Sunday, November 29, 2015

More Oshkosh Buildings, Part Eight

On June 6, 1902 the Oshkosh Daily Northwestern reported under the head line “New Power House”, the intention of the Oshkosh Electric Light and Power Company to build a new power plant. The report stated B.E. Sunney of the General Electric Company was in town and with member of the Oshkosh electric company were going over rough sketches of the new building, as prepared by architect William Waters.  The meeting was to make suggestion and changes before the plans for the new fireproof brick plant were drafted.  Notice of the letting of bids for contracts was published in mid-July of that year and by October came the announcement that Meyer, Domke and J. T. Raycraft had been awarded the contracts for the building’s construction.  The new plant was to be located on Marion Street on the site of the old plant, adjacent to the Cook and Brown brick yard.  A brisk construction schedule was planned with occupancy to occur by January 15, 1903. There were to be two parts to the building, the main building measuring 133’ x 79’ and 18’ at the eaves was to house the office, bath and toilet rooms, shop and dynamo room.  There were tile floors and a steep angle state roof.  The boiler room was located in a portion 72’ x 45’ with the ceiling 36’ above the floor.  Eight foot high arched topped window on all sides of the building allowed for much natural light and the front entrance was like that of the Winnebago Traction company’s car barn and power house.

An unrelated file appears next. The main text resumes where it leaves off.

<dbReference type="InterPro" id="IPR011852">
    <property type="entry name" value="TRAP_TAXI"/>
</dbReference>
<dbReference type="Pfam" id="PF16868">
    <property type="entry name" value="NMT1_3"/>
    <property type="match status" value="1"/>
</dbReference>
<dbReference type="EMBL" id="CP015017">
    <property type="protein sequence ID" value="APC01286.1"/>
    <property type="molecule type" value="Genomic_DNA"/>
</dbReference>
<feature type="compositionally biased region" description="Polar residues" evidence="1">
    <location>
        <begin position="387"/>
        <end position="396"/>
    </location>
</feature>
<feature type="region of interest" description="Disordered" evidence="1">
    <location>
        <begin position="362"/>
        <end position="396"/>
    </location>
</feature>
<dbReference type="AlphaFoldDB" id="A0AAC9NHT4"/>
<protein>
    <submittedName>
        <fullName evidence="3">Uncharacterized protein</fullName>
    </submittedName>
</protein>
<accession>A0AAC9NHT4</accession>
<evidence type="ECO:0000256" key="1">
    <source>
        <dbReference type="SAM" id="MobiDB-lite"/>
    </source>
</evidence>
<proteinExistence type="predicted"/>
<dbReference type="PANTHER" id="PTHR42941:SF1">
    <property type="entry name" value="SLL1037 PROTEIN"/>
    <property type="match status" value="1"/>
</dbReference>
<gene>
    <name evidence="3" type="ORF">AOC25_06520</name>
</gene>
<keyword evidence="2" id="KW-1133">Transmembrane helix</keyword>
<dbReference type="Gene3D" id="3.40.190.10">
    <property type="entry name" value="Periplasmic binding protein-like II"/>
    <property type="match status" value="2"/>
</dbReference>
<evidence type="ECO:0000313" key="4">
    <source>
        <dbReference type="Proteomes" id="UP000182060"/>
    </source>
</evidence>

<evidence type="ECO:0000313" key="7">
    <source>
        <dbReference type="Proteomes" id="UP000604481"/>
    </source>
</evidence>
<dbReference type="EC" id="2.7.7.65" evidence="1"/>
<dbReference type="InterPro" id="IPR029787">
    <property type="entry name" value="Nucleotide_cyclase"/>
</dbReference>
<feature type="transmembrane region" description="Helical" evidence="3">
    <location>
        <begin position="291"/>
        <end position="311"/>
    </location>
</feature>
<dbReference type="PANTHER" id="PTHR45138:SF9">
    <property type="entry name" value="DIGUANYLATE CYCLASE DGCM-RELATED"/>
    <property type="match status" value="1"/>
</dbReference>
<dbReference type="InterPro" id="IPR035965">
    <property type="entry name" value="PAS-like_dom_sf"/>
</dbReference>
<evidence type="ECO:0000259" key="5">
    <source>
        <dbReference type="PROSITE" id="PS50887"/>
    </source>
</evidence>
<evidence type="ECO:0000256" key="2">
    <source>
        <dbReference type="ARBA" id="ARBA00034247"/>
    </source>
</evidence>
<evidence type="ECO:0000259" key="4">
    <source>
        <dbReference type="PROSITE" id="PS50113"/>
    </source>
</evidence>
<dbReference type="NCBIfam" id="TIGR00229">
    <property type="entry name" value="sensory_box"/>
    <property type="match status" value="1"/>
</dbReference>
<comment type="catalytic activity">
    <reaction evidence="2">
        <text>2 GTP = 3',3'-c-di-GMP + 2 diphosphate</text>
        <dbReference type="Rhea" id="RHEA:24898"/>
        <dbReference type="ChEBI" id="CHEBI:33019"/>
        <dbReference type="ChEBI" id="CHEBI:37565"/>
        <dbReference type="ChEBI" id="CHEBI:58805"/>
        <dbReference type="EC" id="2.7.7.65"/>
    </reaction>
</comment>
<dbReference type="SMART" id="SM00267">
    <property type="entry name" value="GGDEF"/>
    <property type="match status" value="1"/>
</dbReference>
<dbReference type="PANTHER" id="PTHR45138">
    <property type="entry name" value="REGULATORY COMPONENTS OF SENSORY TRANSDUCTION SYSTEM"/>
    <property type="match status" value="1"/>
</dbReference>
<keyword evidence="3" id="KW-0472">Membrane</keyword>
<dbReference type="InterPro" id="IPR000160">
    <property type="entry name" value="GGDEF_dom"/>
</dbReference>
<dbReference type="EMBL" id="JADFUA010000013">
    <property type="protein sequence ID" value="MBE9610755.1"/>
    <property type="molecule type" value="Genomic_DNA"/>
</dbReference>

The electric power company was formed in 1884 with exclusive rights to electrically light the city streets.  A power house was built in 1885 and by 1902 needed to be upgraded, the fact that the company had gone into receivership in the autumn of 1901 seemed to make no difference.  In 1904 a Boston man named W. H. Whitney foreclosed on the business and continued to operate it, merging with Oshkosh Gas Light in 1907.  Cook and Brown Lime Company bought the building in 1920 and used it for a number of proposes including a showroom for a large kitchen appliances.  The building was razed in the late 1960’s to make way for the construction of Park Plaza, a shopping mall.   

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